Off: Lori Moran is no longer district secretary for Sarasota Republican state Rep. Ray Pilon.

On: Nitin (Sunny) Aggarwal became legislative assistant for Orlando Republican state Rep. Rene Plasencia.

On: Jannette Nunez is the new district secretary for Miami Beach Democratic state Rep. David Richardson.

On: Jason Holloway is the new legislative assistant for St. Petersburg Democratic state Rep. Darryl Rouson.

Off and on: Karen Foster replaced Teri Mitze as legislative assistant for Boca Raton Democratic state Rep. Irving “Irv” SlosbergLawrence Victoria is Slosberg’s new district secretary.

Off: Adam Miller is no longer legislative assistant for Melbourne beach Republican state Rep. John Tobia.

Off: Albie Kaminsky is no longer district secretary for Panama City Republican state Rep. Jay Trumbull.

Off: Emily Bleecker is no longer district secretary for Trilby Republican state Rep. Ritch Workman.

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Personnel note: Eric Edwards moving to U.S. Sugar

Eric Edwards, the longtime Tallahassee-based legislative assistant to Republican state Sen. Don Gaetz, is joining U.S. Sugar Corporation’s in-house influence team, the company announced.

His title will be Assistant Vice President of Governmental Affairs.

“We have wanted to strengthen and expand our internal government relations operation for some time, and we have patiently searched for just the right combination of experience, personality, and potential,” said Robert Coker, Vice President of U.S. Sugar and its head lobbyist.

“We hit the trifecta with Eric Edwards,” he added. “All of us on the U.S. Sugar government relations team are very excited about having Eric on board.”

Gaetz, the term-limited Niceville Republican, said Edwards “has a better understanding of the legislative process and how things get done in Tallahassee than almost anyone I know. He has served the Senate with distinction.”

That’s not the only good news for Edwards: He also married Capital City Consulting lobbyist Jen Gaviria this past weekend.

She will be leaving the firm to relocate with him to the company’s headquarters in Clewiston, Hendry County.

“She’s a superstar, and we hate to lose her, but we wish her and Eric all the best,” firm co-founder Nick Iarossi said. He is actively recruiting to fill Gaviria’s position, he added. 

“This is an exciting new chapter in a new town, but will be equally challenging,” Gaviria wrote in an email sent to friends and clients Sunday night. “I thank the hardworking and incredibly talented members of Capital City Consulting for such an enriching experience. I am forever grateful for their friendship, and will always consider them family.”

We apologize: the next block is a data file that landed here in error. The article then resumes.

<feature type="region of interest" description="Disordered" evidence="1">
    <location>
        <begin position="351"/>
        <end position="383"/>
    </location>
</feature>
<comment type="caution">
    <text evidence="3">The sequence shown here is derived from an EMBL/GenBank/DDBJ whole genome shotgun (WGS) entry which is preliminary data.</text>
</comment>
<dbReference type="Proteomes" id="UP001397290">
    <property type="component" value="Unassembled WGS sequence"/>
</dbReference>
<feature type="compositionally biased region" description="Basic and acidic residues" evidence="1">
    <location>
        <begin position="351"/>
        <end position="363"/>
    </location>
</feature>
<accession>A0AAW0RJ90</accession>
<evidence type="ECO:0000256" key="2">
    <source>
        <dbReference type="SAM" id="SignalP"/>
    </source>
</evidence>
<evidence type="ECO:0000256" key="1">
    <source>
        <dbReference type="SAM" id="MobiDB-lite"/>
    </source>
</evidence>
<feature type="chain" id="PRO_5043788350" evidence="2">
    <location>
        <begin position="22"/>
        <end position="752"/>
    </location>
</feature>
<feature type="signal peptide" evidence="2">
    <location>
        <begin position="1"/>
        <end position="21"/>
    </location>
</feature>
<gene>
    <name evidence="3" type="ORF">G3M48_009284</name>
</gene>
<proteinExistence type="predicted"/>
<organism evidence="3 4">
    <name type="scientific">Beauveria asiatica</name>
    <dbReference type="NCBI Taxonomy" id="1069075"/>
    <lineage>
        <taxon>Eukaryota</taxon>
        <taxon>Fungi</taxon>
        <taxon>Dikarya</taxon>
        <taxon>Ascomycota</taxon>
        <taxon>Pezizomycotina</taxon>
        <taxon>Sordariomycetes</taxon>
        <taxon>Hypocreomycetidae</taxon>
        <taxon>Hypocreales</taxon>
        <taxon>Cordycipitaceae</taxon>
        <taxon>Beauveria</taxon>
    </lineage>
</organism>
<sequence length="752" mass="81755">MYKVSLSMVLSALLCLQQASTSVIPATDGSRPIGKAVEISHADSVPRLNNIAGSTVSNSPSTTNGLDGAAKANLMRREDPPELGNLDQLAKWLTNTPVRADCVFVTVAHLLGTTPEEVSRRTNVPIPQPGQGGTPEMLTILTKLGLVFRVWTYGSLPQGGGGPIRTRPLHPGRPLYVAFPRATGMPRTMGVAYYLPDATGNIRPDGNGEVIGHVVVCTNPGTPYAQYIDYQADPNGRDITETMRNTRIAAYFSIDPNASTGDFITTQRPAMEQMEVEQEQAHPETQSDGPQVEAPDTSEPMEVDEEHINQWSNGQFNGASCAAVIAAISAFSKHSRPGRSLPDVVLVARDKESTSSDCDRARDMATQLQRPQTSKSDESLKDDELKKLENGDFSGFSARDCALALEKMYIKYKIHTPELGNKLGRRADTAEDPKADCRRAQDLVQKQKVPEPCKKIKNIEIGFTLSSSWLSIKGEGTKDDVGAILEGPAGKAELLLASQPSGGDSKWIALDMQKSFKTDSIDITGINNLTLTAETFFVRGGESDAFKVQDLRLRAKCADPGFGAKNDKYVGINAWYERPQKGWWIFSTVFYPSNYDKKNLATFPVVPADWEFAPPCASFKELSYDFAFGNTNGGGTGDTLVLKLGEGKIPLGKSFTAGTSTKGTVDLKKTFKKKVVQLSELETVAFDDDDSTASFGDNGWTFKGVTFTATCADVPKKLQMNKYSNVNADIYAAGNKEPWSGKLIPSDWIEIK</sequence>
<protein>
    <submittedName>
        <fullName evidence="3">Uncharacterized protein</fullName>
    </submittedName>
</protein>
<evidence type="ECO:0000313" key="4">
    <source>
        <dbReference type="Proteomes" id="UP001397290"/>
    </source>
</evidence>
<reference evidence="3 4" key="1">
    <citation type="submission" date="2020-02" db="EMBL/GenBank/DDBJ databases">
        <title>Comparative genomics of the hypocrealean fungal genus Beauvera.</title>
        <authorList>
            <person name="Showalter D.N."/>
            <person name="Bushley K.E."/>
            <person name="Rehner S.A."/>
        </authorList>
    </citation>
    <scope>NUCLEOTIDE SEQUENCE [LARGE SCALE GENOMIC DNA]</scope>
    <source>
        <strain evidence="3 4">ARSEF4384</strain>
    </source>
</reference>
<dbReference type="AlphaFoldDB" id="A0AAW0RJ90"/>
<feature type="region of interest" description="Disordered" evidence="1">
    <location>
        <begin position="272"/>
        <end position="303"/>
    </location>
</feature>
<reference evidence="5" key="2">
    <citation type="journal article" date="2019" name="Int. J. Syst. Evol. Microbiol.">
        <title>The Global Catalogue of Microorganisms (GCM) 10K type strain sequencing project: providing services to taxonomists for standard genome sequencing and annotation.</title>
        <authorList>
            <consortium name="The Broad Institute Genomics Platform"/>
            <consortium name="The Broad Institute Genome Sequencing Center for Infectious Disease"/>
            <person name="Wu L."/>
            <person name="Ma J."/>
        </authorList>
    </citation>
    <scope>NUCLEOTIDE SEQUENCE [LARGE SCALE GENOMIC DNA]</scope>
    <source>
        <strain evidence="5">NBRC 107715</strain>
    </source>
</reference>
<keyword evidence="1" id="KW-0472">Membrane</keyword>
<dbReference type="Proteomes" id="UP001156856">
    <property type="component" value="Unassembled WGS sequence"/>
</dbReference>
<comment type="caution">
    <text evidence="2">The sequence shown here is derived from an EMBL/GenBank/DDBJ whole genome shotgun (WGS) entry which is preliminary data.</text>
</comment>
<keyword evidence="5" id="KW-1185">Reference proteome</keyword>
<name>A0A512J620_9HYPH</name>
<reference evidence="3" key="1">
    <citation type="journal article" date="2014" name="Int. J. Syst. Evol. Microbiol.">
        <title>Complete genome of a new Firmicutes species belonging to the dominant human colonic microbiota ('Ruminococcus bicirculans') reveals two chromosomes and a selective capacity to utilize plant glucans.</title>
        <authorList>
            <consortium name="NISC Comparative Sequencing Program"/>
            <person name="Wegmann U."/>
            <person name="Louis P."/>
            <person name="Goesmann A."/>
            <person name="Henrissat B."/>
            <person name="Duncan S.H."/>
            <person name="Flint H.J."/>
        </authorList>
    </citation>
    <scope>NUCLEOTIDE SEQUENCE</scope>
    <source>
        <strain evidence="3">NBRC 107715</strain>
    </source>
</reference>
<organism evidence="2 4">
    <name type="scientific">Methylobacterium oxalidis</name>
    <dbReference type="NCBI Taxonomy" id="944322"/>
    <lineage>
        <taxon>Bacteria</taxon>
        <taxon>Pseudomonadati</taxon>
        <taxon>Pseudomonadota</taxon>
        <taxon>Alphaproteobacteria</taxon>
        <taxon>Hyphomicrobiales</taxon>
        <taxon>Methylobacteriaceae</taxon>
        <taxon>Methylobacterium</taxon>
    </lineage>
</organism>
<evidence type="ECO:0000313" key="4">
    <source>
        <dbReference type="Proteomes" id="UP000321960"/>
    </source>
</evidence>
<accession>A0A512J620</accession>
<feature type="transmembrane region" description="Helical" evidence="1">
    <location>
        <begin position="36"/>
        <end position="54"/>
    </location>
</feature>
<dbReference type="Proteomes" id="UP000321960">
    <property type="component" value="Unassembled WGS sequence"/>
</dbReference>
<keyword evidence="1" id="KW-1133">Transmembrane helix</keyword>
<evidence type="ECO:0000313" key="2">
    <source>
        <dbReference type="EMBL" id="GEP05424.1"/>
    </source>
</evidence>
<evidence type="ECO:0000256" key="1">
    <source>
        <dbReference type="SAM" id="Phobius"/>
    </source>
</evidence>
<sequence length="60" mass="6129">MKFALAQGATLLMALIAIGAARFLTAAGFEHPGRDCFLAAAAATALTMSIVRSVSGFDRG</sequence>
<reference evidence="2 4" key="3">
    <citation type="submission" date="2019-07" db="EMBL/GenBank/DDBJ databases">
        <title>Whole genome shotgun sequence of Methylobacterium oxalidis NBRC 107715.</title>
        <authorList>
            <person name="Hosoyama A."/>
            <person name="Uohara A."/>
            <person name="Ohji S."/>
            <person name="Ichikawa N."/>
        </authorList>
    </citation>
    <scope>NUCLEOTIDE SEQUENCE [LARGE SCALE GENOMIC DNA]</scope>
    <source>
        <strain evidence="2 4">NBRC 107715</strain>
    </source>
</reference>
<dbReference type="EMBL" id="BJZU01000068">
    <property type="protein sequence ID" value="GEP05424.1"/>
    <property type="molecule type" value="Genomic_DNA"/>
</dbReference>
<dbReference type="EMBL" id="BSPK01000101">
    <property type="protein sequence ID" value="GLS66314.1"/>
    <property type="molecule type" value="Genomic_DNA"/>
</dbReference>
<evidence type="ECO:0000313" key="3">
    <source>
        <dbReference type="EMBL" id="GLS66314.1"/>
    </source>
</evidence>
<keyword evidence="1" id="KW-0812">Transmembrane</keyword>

Iarossi’s firm has built a reputation for being able to attract the very best of rising talent. It will be fascinating to see who CCC next draws to its roster.

The sugar company regularly employs dozens of lobbyists over the course of a year. As of Friday, lobbying registration records showed 23 on board, including Brian Ballard, Frank and Tracy Mayernick, and Mac Stipanovich, to name a few.  

U.S. Sugar, with over $1 billion in annual revenue, stokes envy among other agribusinesses and roils controversy among the state’s environmentalists.

It got its start in the early part of the 20th century, when businessman Charles Stewart Mott “invested millions of dollars of his own funds in a sugar cane farming operation and convinced others that the dream of growing in the rich muck soils around Lake Okeechobee was not only possible, but it could be profitable,” the company’s website says.

It now farms nearly 190,000 acres in Hendry, Glades and Palm Beach counties, creating jobs and contributing to America’s table. But it’s regularly been criticized, usually unfairly, for agricultural practices that cause runoff into the state’s “River of Grass.”

In 2013, the conglomerate got a measure passed by lawmakers and approved by Gov. Rick Scott that saved the industry millions of dollars on Everglades pollution cleanup.

U.S. Sugar’s political contributions average approximately $1.5 million per year. When you subtract dollars spent in years involving a constitutional amendment related to their industry, that average is significantly lower.

All of Florida’s major industries, including Disney, pay for the smartest and best lobbyists to help them navigate Florida’s crowded and confusing political process. Edwards, under Coker’s tutelage, will no doubt soon be on that list. 

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Will Weatherford the latest Republican to join the #NeverTrump camp?

The league of Republicans against Donald Trump may have found another member in Will Weatherford.

The former Speaker of the Florida House of Representatives, a Wesley Chapel Republican, suggested in a text message today that the real estate tycoon-turned-reality TV star won’t get his vote.

“Sadly, I find both candidates to be unworthy of the office of President,” he wrote, also referring to Democratic nominee Hillary Clinton.